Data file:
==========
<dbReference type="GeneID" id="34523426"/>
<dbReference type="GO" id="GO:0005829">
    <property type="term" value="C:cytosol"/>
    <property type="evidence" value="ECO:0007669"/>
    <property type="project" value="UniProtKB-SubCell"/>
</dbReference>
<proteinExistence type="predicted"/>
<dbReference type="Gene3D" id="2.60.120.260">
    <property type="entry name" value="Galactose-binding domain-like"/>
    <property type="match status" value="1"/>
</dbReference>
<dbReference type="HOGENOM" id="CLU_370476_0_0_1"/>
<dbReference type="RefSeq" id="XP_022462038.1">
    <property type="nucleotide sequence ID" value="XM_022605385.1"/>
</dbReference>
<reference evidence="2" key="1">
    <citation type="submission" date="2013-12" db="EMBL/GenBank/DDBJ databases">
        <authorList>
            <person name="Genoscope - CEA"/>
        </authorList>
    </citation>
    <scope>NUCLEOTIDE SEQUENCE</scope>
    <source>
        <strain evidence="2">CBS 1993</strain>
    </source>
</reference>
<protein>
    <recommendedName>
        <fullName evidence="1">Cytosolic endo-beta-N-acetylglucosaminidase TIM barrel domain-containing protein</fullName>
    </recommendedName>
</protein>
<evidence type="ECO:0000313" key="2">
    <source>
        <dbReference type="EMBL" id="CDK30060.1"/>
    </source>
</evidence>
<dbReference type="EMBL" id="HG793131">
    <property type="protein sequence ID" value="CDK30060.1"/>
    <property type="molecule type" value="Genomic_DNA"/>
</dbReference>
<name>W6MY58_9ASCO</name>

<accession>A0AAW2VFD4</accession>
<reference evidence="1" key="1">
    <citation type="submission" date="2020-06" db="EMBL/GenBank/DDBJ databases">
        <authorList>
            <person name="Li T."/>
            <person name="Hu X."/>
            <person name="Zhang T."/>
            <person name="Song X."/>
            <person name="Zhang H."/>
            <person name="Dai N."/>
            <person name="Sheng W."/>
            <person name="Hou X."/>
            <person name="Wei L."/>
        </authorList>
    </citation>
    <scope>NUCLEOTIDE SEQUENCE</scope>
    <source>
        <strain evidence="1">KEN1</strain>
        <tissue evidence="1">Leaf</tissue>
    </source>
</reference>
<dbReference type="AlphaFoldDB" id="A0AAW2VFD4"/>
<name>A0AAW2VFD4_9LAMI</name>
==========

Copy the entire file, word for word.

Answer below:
<dbReference type="GeneID" id="34523426"/>
<dbReference type="GO" id="GO:0005829">
    <property type="term" value="C:cytosol"/>
    <property type="evidence" value="ECO:0007669"/>
    <property type="project" value="UniProtKB-SubCell"/>
</dbReference>
<proteinExistence type="predicted"/>
<dbReference type="Gene3D" id="2.60.120.260">
    <property type="entry name" value="Galactose-binding domain-like"/>
    <property type="match status" value="1"/>
</dbReference>
<dbReference type="HOGENOM" id="CLU_370476_0_0_1"/>
<dbReference type="RefSeq" id="XP_022462038.1">
    <property type="nucleotide sequence ID" value="XM_022605385.1"/>
</dbReference>
<reference evidence="2" key="1">
    <citation type="submission" date="2013-12" db="EMBL/GenBank/DDBJ databases">
        <authorList>
            <person name="Genoscope - CEA"/>
        </authorList>
    </citation>
    <scope>NUCLEOTIDE SEQUENCE</scope>
    <source>
        <strain evidence="2">CBS 1993</strain>
    </source>
</reference>
<protein>
    <recommendedName>
        <fullName evidence="1">Cytosolic endo-beta-N-acetylglucosaminidase TIM barrel domain-containing protein</fullName>
    </recommendedName>
</protein>
<evidence type="ECO:0000313" key="2">
    <source>
        <dbReference type="EMBL" id="CDK30060.1"/>
    </source>
</evidence>
<dbReference type="EMBL" id="HG793131">
    <property type="protein sequence ID" value="CDK30060.1"/>
    <property type="molecule type" value="Genomic_DNA"/>
</dbReference>
<name>W6MY58_9ASCO</name>

<accession>A0AAW2VFD4</accession>
<reference evidence="1" key="1">
    <citation type="submission" date="2020-06" db="EMBL/GenBank/DDBJ databases">
        <authorList>
            <person name="Li T."/>
            <person name="Hu X."/>
            <person name="Zhang T."/>
            <person name="Song X."/>
            <person name="Zhang H."/>
            <person name="Dai N."/>
            <person name="Sheng W."/>
            <person name="Hou X."/>
            <person name="Wei L."/>
        </authorList>
    </citation>
    <scope>NUCLEOTIDE SEQUENCE</scope>
    <source>
        <strain evidence="1">KEN1</strain>
        <tissue evidence="1">Leaf</tissue>
    </source>
</reference>
<dbReference type="AlphaFoldDB" id="A0AAW2VFD4"/>
<name>A0AAW2VFD4_9LAMI</name>